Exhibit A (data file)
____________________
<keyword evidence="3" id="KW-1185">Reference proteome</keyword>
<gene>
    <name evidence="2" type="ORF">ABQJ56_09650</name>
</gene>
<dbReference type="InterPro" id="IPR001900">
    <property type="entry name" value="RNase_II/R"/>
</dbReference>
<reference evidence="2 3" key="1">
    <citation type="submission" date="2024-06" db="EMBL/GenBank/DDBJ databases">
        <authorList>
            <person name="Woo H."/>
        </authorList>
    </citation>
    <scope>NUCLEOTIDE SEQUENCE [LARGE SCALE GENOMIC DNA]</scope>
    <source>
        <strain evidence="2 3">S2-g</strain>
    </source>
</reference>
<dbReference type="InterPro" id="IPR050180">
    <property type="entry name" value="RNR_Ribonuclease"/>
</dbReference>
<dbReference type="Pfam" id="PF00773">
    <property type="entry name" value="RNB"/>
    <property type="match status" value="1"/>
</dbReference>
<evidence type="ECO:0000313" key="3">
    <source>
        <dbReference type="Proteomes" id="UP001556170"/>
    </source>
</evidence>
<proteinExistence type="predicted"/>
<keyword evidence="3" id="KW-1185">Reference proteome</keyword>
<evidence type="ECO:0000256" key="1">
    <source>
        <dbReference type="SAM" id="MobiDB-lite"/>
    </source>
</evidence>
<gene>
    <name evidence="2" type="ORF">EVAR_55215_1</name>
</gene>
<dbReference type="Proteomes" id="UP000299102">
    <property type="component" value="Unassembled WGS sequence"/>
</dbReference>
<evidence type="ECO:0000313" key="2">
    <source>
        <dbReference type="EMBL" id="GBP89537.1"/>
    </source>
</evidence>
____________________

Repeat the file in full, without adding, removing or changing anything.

<keyword evidence="3" id="KW-1185">Reference proteome</keyword>
<gene>
    <name evidence="2" type="ORF">ABQJ56_09650</name>
</gene>
<dbReference type="InterPro" id="IPR001900">
    <property type="entry name" value="RNase_II/R"/>
</dbReference>
<reference evidence="2 3" key="1">
    <citation type="submission" date="2024-06" db="EMBL/GenBank/DDBJ databases">
        <authorList>
            <person name="Woo H."/>
        </authorList>
    </citation>
    <scope>NUCLEOTIDE SEQUENCE [LARGE SCALE GENOMIC DNA]</scope>
    <source>
        <strain evidence="2 3">S2-g</strain>
    </source>
</reference>
<dbReference type="InterPro" id="IPR050180">
    <property type="entry name" value="RNR_Ribonuclease"/>
</dbReference>
<dbReference type="Pfam" id="PF00773">
    <property type="entry name" value="RNB"/>
    <property type="match status" value="1"/>
</dbReference>
<evidence type="ECO:0000313" key="3">
    <source>
        <dbReference type="Proteomes" id="UP001556170"/>
    </source>
</evidence>
<proteinExistence type="predicted"/>
<keyword evidence="3" id="KW-1185">Reference proteome</keyword>
<evidence type="ECO:0000256" key="1">
    <source>
        <dbReference type="SAM" id="MobiDB-lite"/>
    </source>
</evidence>
<gene>
    <name evidence="2" type="ORF">EVAR_55215_1</name>
</gene>
<dbReference type="Proteomes" id="UP000299102">
    <property type="component" value="Unassembled WGS sequence"/>
</dbReference>
<evidence type="ECO:0000313" key="2">
    <source>
        <dbReference type="EMBL" id="GBP89537.1"/>
    </source>
</evidence>